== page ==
Stewart Smith
Stewartsmith Work Transactions@1920

The Accelerated Art World

Twenty-five minute immersive data animation experience documenting the dramatic increase in the number of biennales of contemporary art and the rapid expansion of the global art market following the end of the cold war. Commissioned by the ZKM Institute for Visual Media in cooperation with Global Art and the Museum (GAM).

Museum visitors enter a large panoramic projection room bathed in animated data representing artists, curators, biennales, and market fluctuations as investigated by German art historian and curator, Hans Belting. trans_actions was commissioned as a centerpiece for the Belting-curated exhibition, The Global Contemporary: Art Worlds After 1989 held at the ZKM Center for Art and Media in Karlsruhe, Germany. The exhibition indexed the increasing entanglement of contemporary art with market forces and economic speculation. trans_actions endeavored to depict these complex relationships through a dynamic and physically immersive use of visualized data.

trans_actions is composed of three data narratives: Biennalization, Traveling Artists, and the Global Art Market. Each scene illustrates the geographic distribution of art practices that have emerged alongside speculative uses of the art market. (See also Deterritorialized Complexity—Visualizing Artworlds after 1989 and ZKM’s video documentation of trans_actions.)


The Biennalization narrative creates a comprehensive timeline of all biennales and art fairs throughout the 20th century. Each fair is depicted as a linear connection between its start year and end year, slowly unfurled chronologically about the panoramic room. Vertically, these bars of biennales and fairs are initially organized by their geographic latitude—the most northern ones appearing at the top of the wall, while the most southern ones appear at the bottom. As we approach 1989 and beyond, the increasing geographic dispersion of biennales and fairs becomes increasingly apparent. The room completes its unfurling of timelines up through the present, at which point they are resorted vertically by their start date to reveal the staggering exponential growth of biennales and fairs in the contemporary era. The data for this scene was hand-translated from a vast repository of art fair catalogs.

Traveling Artists

trans_actions’ ontological database contains a vast set of art fairs, contemporary artists, curators, art auctions, and economic data. The Traveling Artist narrative tracks the movements of several hundred artists and curators through the network of global art fairs. This narrative highlights a new unknown geography of the art fairs. Biennales often celebrate their function of introducing local artists to a global audience. Through our visualizations, another, unacknowledged spatial dynamic was highlighted. The fairs provide a circuit through which international curators circulate a select cohort of European, American, and increasingly, Chinese artists. This increases their visibility and ultimately their market value. Visualized as both a flow map, and as a dense and growing registry of artists, the repeated appearance of a small set of artists is readily apparent.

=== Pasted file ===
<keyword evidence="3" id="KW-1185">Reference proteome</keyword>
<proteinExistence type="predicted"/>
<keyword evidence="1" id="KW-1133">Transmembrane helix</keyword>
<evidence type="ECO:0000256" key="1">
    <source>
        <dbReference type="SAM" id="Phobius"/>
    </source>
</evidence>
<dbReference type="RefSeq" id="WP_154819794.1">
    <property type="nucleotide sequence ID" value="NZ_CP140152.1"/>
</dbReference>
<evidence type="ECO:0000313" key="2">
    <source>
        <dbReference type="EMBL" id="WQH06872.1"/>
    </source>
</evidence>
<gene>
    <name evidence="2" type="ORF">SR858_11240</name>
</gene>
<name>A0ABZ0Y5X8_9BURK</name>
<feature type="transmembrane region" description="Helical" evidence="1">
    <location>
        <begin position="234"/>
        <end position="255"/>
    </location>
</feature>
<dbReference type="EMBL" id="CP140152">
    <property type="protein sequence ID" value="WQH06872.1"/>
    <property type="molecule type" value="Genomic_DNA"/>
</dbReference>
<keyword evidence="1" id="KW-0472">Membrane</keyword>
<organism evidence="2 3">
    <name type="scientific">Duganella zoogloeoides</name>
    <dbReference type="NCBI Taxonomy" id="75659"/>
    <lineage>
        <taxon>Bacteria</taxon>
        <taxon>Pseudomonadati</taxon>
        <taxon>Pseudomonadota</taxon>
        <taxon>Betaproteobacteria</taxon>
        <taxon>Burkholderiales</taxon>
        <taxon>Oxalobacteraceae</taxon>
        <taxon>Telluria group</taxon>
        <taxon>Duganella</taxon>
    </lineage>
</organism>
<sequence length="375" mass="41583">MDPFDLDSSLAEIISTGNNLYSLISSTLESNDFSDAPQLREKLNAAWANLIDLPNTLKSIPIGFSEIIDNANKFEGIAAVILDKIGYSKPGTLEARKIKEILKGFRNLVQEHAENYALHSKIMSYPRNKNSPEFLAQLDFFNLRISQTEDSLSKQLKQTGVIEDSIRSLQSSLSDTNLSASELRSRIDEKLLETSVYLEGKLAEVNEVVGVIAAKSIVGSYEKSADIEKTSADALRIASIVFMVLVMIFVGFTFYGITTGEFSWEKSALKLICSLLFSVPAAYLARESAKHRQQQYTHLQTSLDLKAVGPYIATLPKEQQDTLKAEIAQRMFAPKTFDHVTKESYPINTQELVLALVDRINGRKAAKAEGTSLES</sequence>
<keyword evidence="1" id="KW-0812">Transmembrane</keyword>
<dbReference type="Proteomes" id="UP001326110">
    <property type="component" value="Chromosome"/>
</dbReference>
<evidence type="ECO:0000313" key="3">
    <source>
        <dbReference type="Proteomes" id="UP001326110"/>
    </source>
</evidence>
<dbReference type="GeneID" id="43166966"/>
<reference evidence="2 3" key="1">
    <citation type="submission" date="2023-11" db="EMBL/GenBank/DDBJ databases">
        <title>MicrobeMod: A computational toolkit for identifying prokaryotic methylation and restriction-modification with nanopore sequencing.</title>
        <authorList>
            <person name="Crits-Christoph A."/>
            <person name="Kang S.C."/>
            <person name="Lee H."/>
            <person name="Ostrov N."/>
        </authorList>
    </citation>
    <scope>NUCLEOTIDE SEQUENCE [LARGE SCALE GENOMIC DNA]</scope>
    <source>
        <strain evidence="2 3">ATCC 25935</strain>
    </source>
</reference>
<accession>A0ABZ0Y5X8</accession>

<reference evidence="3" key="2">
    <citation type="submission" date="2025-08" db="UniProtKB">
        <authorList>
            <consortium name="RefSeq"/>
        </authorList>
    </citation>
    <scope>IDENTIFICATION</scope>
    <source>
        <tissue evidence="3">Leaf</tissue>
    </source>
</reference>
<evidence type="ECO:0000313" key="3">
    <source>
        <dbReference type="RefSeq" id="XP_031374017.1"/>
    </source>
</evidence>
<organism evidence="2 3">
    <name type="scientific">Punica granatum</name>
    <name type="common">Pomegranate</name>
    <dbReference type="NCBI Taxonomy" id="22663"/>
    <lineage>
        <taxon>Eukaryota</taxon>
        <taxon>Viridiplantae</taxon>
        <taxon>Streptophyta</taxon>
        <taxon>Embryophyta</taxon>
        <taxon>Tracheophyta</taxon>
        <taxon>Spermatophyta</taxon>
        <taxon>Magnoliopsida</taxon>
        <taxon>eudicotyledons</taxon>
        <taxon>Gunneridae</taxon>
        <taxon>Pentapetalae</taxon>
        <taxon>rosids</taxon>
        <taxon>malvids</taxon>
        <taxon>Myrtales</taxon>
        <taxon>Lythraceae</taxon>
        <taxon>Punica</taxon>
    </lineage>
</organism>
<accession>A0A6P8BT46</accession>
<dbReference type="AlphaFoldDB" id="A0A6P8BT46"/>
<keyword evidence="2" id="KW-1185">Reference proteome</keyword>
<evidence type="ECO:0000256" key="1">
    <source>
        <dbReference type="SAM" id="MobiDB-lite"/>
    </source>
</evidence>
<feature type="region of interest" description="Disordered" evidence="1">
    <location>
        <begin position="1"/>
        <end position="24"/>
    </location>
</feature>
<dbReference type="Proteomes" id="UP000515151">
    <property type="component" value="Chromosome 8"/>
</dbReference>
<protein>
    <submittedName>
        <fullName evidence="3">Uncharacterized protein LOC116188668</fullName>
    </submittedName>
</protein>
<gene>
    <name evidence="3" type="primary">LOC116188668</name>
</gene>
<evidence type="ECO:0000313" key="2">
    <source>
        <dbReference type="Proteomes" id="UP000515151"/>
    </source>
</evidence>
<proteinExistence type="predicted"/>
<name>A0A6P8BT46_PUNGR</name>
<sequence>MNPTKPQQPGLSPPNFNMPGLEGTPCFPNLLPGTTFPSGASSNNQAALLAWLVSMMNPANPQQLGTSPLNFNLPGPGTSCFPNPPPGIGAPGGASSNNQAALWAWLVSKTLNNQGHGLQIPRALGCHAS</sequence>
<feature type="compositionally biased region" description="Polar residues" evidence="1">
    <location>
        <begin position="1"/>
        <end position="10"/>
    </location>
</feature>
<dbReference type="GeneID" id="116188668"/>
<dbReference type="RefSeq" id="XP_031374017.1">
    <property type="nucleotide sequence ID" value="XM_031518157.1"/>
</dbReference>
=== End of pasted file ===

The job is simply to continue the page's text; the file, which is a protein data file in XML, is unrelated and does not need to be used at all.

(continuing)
Global Art Market

The Global Art Market narrative explores the contemporary trend of purchasing art as a financial investment and frames this as a form of geographic speculation. A large collection of contemporary art auction catalogs from Sotheby’s and Christie’s were entered into the trans_actions database. Any catalog that mentioned a geographic region in its title was used to map over time when different geographic regions appeared in the global art work, and when purchasing contemporary art from those regions was determined by financial rather than aesthetic criteria. These findings were combined with macro economic indicators about the countries with the fastest growing number of millionaires and billionaires. These countries were mapped through the number of galleries and auction houses that have appeared in these countries as well as the monetary value of the art transactions occurring there.

Created by Stewart Smith, Robert Gerard Pietrusko and Bernd Lintermann. Visual design, software production, and rendering by Stewart Smith and Robert Gerard Pietrusko. Panoramic projection system created by Bernd Lintermann. Data and narrative assistance from Hans Belting, Andrea Buddensieg, and the Global Art and the Museum team. Audio compositions by ZKM’s Institute for Music and Acoustics team, lead by director Ludger Brümmer. Special thanks to each and every character who played a part in ZKM, GAM, and the hosting of two young, sleep-deprived Americans far from home. Mr. Bernd Lintermann in particular acted as a guiding light and voice of reason—as always.

To develop and render trans_actions’ 360˚ data animations (8192 × 1024 at 25 fps), Smith and Pietrusko employed Bronson, their bespoke data animation software initially developed by the pair for their exhibition piece Exit (2008) (commissioned by the Fondation Cartier in Paris) and Under Vine (2010) (commissioned by the San Francisco Museum of Modern Art). Bronson was initially written in Java (with later experimental branches in Python and Ruby), OpenGL, and also made use of the Processing library.